NEWS - Lana Čmajčanin - visual artist

I Will Never Talk About The War Again - Maribor

Performance of Alma Suljević in front of the Nikolay Oleynikov piece, opening of the exhibition at Färgfabriken, Stockholm, September 2011 (photo: Rena Rädle)

8 June 2012 - 30 August 2012

MMC KIBLA 
Maribor, Slovenia

Artists: Lana Čmajčanin, Chto Delat?, Igor Grubić, Adela Jušić, Nikolay Oleynikov, Shadow Museum/Jaroslav Supek, Alma Suljević

The exhibition I Will Never Talk about the War Again will be presented for the first time in Slovenia as a part of the programme created by KIBLA for the manifestation Maribor 2012: European Capital of Culture. The exhibition has been produced by KIBLA and Biro Beograd, with the support of the Ministry of Education, Science, Culture and Sport of the Republic Slovenia, Maribor 2012 Institute - European Capital of Culture and City Council of the Municipality of Maribor.
The exhibition I Will Never Talk about the War Again presents the works of artists from Bosnia and Herzegovina, Serbia, Slovenia, Croatia and Russia focused on critical social analysis and testimonies of violence and trauma connected with recent wars in the countries of the former Yugoslavia.
Under a heavy burden of wars, ethnic nationalisms and socioeconomic stratification processes, generated by neoliberal capitalism’s ideology, almost all states formed after the destruction of Yugoslavia suffer from neocolonial dependency imposed by global capital and permanent crisis at the European economic periphery. In such a constantly antagonistic social and political context there are certain requested positions in which testimonies of war trauma are represented, manifested and interpreted. That is why many representations in the field of cultural production and contemporary art don’t succeed to escape from stereotypes.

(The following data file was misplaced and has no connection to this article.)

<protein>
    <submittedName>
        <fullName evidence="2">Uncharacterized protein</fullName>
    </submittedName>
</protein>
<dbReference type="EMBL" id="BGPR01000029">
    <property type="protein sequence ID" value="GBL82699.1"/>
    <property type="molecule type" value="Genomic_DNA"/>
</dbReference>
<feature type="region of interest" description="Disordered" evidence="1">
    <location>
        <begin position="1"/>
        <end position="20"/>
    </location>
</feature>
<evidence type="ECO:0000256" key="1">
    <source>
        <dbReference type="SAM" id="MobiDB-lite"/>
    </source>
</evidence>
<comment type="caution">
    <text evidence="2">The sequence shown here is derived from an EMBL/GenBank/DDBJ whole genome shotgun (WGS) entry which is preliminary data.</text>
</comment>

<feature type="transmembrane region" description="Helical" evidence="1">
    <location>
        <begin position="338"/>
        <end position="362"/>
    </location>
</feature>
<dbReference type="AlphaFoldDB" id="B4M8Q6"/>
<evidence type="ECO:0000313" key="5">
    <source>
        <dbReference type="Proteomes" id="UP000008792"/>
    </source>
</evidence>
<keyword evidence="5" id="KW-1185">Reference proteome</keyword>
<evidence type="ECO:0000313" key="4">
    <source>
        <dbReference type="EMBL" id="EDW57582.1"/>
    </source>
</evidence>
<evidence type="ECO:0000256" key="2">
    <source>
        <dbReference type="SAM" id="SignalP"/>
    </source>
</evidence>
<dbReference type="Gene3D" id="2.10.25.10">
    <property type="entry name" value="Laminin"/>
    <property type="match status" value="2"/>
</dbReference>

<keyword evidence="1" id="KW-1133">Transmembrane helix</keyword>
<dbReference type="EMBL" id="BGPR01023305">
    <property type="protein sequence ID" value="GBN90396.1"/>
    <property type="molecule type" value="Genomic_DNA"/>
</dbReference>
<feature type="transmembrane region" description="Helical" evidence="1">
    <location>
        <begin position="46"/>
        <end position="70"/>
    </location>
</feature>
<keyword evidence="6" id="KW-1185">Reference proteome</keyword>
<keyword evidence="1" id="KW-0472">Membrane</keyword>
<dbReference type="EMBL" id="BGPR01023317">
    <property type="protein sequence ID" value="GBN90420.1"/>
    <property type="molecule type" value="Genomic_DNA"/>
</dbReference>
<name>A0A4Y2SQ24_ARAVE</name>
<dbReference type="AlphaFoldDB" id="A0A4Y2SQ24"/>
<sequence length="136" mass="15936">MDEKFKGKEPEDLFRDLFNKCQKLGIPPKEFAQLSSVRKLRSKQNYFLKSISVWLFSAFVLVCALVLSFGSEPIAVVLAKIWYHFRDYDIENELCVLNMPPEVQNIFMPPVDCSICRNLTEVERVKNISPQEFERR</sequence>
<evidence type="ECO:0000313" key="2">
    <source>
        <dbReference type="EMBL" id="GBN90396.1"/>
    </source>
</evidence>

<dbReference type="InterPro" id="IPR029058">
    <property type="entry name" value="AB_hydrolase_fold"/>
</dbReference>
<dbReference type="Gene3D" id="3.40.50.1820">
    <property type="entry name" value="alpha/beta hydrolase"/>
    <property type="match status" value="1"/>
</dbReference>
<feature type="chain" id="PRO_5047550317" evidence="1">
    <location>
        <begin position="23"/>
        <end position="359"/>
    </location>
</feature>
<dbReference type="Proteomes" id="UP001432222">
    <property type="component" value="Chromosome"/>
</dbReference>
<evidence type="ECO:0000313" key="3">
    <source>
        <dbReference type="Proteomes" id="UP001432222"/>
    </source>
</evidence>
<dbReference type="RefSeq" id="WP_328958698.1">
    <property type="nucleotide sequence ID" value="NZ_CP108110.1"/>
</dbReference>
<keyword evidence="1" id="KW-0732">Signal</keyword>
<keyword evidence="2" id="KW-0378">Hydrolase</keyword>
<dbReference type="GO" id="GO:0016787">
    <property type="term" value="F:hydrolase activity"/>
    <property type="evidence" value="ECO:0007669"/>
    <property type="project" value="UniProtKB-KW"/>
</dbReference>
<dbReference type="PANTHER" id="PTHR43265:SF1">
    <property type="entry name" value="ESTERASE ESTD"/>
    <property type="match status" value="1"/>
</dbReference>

The exhibition I Will Never Talk about the War Again deals with the question can contemporary artistic practice find a language with which it would be possible to speak politically about individual and collective war and post-war experiences, without slipping into exoticization? Is it possible to find an adequate artistic formula, and is it always necessary to create empathy in the process of understanding? Silence and amnesia are the most common reactions to trauma; does art in this sense actually also remain silent by using only the symbolic language of images and sounds, staying in the field of mediation and symbolism?

Curated by Vladan Jeremić

MMC KIBLA 

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Photo by Rena Rädle